3. Enter your folio number and birthdate, and click “Log In”
  4. Click “Confirm” on the next screen to enable access.

At this point you should be connected and can then surf the web as normal.

How Fast Is Carnival’s Wi-Fi Service?

For our cruises, we’ve tested the fastest Premium plan of service. Doing multiple speed tests across cruises, it seems to show speeds between 6-12 Mbps. On this specific test, it returned a ping of 680 ms, a download speed of 9.09 Mbps, and an upload speed of 2.64 Mbps: 

Wi-fi speed on Carnival cruise
Our speed test showed a high ping, but relatively decent download speeds. In general, the highest-tier service seems to offer speeds between 6-12 Mbps.

Those numbers likely mean little to most people, but for a cruise ship, they are pretty good. (Keep in mind, however, that speed will vary. We’ve been on other ships with slower speeds or in locations where speeds are slower.)

In layman’s terms, surfing the web did seem sluggish. There were times when the connection seemed faster than others, but you wouldn’t confuse the speed with broadband you have at home or the office. Sites would load, but took their time.

For instance, visiting YouTube took about 10 seconds before video thumbnails started to load. A visit to brought up the text headlines relatively quickly, but images were delayed.

If you had to use the connection every day to surf, it would be slow by modern standards. It definitely took some time to load images onto posts for when we live-blogged the cruise. Using the wi-fi here and there to check the news or email, however, was just fine.

Do I Have to Buy Access For Every Device? Can I Share Access?

Switching devices on Internet plan
You can switch between devices to access the Internet with a single account.

It’s likely you’re traveling with other people that want access to the Internet. In that case you have two options. First, you can buy more than one package, giving access to multiple devices at once. Or, you can simply share access on different devices.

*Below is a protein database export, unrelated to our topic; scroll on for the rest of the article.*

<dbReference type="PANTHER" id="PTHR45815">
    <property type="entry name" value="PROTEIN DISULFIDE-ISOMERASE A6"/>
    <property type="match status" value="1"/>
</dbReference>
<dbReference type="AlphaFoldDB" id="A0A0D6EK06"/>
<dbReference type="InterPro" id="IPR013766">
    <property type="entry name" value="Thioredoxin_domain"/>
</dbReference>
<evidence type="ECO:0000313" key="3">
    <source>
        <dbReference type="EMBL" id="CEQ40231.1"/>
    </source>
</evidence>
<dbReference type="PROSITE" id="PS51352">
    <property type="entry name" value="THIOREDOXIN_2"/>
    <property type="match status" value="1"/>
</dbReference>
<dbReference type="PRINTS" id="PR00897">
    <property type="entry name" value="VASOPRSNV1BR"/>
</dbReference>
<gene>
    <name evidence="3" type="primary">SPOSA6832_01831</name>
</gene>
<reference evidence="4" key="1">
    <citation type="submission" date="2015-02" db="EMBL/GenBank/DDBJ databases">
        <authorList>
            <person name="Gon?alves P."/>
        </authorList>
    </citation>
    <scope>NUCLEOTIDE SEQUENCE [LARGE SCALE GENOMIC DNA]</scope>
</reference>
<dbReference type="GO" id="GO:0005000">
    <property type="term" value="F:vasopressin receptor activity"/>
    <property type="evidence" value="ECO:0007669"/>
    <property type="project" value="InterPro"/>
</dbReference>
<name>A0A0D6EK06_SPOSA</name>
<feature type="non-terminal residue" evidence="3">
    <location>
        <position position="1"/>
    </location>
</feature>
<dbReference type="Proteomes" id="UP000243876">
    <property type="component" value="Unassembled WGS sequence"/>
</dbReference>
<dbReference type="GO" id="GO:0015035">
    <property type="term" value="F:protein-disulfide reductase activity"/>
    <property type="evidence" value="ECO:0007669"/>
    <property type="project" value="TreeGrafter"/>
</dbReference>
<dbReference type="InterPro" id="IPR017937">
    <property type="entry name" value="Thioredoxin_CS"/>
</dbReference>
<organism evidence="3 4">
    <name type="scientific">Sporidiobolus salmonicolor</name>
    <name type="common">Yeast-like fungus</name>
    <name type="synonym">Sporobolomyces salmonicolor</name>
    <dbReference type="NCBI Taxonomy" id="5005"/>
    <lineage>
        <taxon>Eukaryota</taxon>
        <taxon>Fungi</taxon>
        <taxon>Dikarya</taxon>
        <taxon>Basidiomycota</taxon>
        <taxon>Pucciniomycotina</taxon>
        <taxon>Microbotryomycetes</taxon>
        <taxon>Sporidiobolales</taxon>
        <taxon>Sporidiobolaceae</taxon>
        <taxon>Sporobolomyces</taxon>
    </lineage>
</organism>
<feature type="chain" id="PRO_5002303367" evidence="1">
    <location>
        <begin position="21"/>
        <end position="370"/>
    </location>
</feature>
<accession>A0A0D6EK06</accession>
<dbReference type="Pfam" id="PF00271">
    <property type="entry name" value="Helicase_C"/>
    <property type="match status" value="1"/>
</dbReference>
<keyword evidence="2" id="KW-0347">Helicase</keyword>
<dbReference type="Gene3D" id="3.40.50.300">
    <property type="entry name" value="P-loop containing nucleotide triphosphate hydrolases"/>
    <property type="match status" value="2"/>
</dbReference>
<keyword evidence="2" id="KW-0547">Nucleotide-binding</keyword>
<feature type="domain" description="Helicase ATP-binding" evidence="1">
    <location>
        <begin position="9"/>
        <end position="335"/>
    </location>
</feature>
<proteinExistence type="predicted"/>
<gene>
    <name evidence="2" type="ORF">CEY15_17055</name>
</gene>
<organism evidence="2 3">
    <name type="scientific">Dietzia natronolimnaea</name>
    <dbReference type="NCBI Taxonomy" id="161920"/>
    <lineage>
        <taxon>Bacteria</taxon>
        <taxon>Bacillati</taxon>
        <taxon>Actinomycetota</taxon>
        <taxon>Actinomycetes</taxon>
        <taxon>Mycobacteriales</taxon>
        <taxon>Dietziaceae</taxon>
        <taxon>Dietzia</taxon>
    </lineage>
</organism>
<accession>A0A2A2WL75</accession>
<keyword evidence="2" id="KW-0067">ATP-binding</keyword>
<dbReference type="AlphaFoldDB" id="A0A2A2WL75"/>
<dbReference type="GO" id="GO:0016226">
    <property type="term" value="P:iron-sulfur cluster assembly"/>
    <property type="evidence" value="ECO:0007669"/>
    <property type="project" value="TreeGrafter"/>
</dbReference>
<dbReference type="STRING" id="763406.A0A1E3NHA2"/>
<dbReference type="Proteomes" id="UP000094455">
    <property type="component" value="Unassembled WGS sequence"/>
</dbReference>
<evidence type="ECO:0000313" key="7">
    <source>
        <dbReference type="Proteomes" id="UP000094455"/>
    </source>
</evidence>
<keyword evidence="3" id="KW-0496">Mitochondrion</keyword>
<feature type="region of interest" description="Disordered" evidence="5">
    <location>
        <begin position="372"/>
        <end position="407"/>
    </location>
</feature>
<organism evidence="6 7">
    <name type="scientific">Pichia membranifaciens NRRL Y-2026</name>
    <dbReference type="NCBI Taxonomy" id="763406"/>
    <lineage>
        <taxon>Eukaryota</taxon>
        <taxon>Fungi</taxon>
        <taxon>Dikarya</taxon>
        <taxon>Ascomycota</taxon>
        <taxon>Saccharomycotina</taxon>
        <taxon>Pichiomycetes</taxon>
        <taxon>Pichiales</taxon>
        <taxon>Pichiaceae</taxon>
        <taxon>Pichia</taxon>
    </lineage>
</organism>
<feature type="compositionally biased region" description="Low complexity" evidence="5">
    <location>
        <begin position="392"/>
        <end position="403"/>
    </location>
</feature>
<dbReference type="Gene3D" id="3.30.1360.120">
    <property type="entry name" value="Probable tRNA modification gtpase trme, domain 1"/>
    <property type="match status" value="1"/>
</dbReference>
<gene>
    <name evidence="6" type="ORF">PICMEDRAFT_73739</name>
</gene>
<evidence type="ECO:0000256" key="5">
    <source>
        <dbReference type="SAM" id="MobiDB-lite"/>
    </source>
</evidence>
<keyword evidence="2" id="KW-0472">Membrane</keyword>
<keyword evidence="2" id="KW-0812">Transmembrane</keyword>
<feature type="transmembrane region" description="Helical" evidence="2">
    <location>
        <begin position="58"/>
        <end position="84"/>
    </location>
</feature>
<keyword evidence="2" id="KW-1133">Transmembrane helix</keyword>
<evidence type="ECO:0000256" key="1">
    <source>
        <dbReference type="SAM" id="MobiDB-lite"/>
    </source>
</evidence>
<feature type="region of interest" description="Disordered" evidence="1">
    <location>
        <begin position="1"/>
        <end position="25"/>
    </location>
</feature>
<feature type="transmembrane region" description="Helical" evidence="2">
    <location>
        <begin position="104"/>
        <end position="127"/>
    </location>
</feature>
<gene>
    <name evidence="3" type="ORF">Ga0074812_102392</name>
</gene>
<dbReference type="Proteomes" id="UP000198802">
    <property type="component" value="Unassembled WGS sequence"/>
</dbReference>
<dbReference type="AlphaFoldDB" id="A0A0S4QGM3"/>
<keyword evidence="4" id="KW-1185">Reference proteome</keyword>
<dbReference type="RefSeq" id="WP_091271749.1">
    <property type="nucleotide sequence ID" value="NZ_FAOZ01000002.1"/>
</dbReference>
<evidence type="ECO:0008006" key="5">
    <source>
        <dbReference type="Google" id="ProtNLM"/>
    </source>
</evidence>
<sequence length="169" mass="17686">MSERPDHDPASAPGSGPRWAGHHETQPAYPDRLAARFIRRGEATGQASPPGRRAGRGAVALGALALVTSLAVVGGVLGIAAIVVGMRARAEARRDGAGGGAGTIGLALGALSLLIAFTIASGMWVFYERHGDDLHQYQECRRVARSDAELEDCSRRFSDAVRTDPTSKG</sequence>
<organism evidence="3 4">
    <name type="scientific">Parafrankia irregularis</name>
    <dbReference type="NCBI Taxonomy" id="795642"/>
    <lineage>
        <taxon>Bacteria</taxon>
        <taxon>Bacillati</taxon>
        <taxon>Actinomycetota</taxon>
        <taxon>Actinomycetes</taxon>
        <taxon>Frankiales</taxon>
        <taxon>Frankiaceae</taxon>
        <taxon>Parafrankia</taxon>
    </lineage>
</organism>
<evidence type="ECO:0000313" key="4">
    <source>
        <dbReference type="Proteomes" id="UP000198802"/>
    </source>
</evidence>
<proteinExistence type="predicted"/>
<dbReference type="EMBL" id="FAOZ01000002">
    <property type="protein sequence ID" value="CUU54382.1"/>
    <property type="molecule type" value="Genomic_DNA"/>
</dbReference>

Carnival allows you to login to the wi-fi from separate devices, but you can only use one device at a time. So one person could connect with the wi-fi on a laptop and when finished, another person could login to have access on their phone. If you don’t need access every moment of the day, it’s an easy way to save some money by sharing.

To transfer access between devices, you simply follow the login procedures as normal. It will notify you that the account is already in use and ask if you want to switch devices. Simply confirm the switch and you’re good to go on the second device.

Can I Stream Movies/TV on Carnival’s Wi-Fi?

Streaming while on a cruise
We were able to stream Amazon Prime with the Premium plan despite is supposedly not being supported. Other apps, however, hit some obstacles.

Whether you can stream on your cruise may be hard to say. Here’s the issue: Carnival says that its fastest Premium plan supports Netflix, but not other video/music streaming services. 

Our experience, however, is that you can actually stream at least some of those services that are supposedly no supported.

During one cruise aboard Carnival Vista, for instance, we were able to access and watch YouTube videos. We also streamed Amazon Prime videos multiple times with no issues. The picture was nice, and there was minimal buffering. When trying to stream Showtime, however, we encountered an error and weren’t able to watch.